If you pay via salary sacrifice
    If you pay your contributions via a salary sacrifice arrangement with your employer via the Stand Down Member Contributions Salary Sacrifice Agreement form on The Terminal, they will be classified as pre-tax compulsory member contributions, rather than pre-tax voluntary contributions. As a member of Division 3, the compulsory member contributions you make on a pre-tax basis are included in your notional taxed contributions calculation for the year the contribution is made. Your notional taxed contributions (or NTCs) are grandfathered, which means your NTCs will be capped at the concessional contributions cap ($27,500 for the 2021/22 financial year and $25,000 for 2020/21), even if the NTC calculation produces a higher amount. This means you will not have to pay extra tax on these contributions if you breach the concessional contributions cap solely as a result of paying your compulsory member contributions in a different financial year.  For more information on NTCs, you can find the relevant fact sheet for your division and job type.

    If you pay by transferring amounts from your voluntary accumulation accounts
    If you pay your contributions by transferring existing amounts from your voluntary accumulation accounts (which include any voluntary contributions accounts you may have, or any Rollover or Other Employer accounts), the transfers themselves will not count towards your caps. This is because you’re not making or paying new contributions when you transfer amounts from the existing balance of those accounts – instead, you’re transferring amounts that are already within the super system, which you were taxed on when you first paid them into your super. If you make new voluntary contributions (pre-tax or post-tax) into your voluntary accumulation accounts, these will then count towards your contribution caps in the financial year in which you make them.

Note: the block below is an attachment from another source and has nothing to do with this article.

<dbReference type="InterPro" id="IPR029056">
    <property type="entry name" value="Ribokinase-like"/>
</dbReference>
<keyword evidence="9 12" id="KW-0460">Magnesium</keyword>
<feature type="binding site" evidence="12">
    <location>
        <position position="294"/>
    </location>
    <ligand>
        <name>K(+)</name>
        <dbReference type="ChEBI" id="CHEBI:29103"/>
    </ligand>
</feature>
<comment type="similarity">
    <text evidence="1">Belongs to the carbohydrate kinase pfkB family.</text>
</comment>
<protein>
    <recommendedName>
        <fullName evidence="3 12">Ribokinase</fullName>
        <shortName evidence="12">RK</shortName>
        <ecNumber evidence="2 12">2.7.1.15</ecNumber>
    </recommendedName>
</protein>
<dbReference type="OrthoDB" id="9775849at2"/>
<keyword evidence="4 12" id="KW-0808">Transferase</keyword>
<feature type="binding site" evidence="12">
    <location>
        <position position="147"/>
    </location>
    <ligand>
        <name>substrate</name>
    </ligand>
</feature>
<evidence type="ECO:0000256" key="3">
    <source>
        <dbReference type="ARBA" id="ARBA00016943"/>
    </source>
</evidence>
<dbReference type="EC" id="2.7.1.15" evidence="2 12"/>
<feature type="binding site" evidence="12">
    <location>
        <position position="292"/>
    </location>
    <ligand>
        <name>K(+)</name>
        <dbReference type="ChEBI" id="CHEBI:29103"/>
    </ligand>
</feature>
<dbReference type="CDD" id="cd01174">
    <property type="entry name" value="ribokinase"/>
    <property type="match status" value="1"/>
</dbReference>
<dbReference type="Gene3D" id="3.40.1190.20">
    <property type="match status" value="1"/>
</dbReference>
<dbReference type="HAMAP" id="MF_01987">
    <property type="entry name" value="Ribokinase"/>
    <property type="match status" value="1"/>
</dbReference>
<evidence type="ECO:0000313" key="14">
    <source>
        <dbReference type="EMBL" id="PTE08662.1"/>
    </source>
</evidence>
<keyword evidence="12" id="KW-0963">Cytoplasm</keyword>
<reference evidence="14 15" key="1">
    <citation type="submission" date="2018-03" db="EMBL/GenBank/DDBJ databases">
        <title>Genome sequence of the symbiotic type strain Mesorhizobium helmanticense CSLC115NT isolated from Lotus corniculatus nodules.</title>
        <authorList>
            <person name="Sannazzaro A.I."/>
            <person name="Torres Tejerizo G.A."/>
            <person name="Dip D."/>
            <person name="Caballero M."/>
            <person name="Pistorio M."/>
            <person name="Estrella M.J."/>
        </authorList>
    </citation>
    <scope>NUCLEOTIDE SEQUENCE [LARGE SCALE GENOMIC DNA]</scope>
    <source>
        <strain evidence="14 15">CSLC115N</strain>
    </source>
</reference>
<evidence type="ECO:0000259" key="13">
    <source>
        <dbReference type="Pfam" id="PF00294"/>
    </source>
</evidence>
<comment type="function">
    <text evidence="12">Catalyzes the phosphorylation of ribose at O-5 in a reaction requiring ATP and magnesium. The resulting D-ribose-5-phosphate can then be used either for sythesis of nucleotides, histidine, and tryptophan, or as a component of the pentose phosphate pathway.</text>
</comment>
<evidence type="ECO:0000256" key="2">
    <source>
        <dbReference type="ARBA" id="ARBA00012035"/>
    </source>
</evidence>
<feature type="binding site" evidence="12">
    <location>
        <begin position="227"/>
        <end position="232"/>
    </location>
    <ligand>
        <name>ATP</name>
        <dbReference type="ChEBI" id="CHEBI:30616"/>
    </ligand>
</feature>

Some examples:

    1. Jack is a Division 3 member who was stood down for 12 months. His Super Salary is $160,000 and he has member contributions owing of $8,000 post-tax, or $9,412 pre-tax. Jack decides to pay off the full amount during the 2021/22 financial year though a salary sacrifice arrangement with his employer via the Stand Down Member Contributions Salary Sacrifice Agreement form on The Terminal. Jack’s NTC calculation is 1.2 x (9% x Super Salary less after-tax compulsory member contributions), which is $17,280, calculated as 1.2 x (9% x Super Salary). The amount of member contributions he makes on a pre-tax basis does not impact the calculation, so the NTC remains at $17,280 even if $9,412 is paid in addition as pre-tax compulsory member contributions.

    2. If Jack made the payment via BPAY, his NTC calculation would change to 1.2 x (9% x $160,000 – $8,000) = $7,680.

    3. If Jack instead paid $9,412 worth of voluntary salary sacrifice contributions (and didn’t request these to be reclassified as compulsory member contributions), then Jack would go over the concessional cap, as his total concessional contributions would be NTC of $17,280, plus voluntary salary sacrifice contributions of $9,412 = $26,692 in total.

    4. If Jack already had $8,000 in a voluntary account, made up of contributions from previous financial years, and he transferred this voluntary account to the offset account created for the compulsory member contributions debt, there would be no impact on his concessional contributions for the current financial year as a result of this transaction. Jack’s NTCs would remain at $17,280.

  • Can I set up a salary sacrifice arrangement if I’m not currently back at work?

    Yes, you can set up a salary sacrifice arrangement by filling out the Stand Down Member Contributions Salary Sacrifice Agreement form on The Terminal. Payroll will start to deduct contributions from your pay when you return to work.

Make a choice regarding your compulsory member contributions

Complete the following form to let us know what you would like to do regarding your compulsory member contributions while you’re stood down.
  • This field is for validation purposes and should be left unchanged.